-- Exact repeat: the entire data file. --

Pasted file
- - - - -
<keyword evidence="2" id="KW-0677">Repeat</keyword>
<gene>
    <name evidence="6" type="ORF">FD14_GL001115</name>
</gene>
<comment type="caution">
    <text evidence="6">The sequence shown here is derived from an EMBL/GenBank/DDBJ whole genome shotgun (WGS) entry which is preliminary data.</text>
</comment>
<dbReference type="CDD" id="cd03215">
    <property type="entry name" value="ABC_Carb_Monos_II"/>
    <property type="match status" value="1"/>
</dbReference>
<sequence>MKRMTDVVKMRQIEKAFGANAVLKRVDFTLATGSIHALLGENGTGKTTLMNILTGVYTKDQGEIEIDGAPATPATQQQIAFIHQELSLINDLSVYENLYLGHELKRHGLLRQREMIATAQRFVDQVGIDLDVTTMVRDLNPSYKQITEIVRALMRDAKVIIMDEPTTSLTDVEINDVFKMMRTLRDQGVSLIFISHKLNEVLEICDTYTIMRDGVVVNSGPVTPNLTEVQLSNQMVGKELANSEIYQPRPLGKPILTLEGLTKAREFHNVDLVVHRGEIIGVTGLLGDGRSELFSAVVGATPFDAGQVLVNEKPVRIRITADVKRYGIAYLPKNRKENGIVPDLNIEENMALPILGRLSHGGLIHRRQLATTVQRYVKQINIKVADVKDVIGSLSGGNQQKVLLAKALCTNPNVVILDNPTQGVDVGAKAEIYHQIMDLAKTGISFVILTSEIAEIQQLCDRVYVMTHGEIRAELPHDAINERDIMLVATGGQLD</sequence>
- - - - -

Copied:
<keyword evidence="2" id="KW-0677">Repeat</keyword>
<gene>
    <name evidence="6" type="ORF">FD14_GL001115</name>
</gene>
<comment type="caution">
    <text evidence="6">The sequence shown here is derived from an EMBL/GenBank/DDBJ whole genome shotgun (WGS) entry which is preliminary data.</text>
</comment>
<dbReference type="CDD" id="cd03215">
    <property type="entry name" value="ABC_Carb_Monos_II"/>
    <property type="match status" value="1"/>
</dbReference>
<sequence>MKRMTDVVKMRQIEKAFGANAVLKRVDFTLATGSIHALLGENGTGKTTLMNILTGVYTKDQGEIEIDGAPATPATQQQIAFIHQELSLINDLSVYENLYLGHELKRHGLLRQREMIATAQRFVDQVGIDLDVTTMVRDLNPSYKQITEIVRALMRDAKVIIMDEPTTSLTDVEINDVFKMMRTLRDQGVSLIFISHKLNEVLEICDTYTIMRDGVVVNSGPVTPNLTEVQLSNQMVGKELANSEIYQPRPLGKPILTLEGLTKAREFHNVDLVVHRGEIIGVTGLLGDGRSELFSAVVGATPFDAGQVLVNEKPVRIRITADVKRYGIAYLPKNRKENGIVPDLNIEENMALPILGRLSHGGLIHRRQLATTVQRYVKQINIKVADVKDVIGSLSGGNQQKVLLAKALCTNPNVVILDNPTQGVDVGAKAEIYHQIMDLAKTGISFVILTSEIAEIQQLCDRVYVMTHGEIRAELPHDAINERDIMLVATGGQLD</sequence>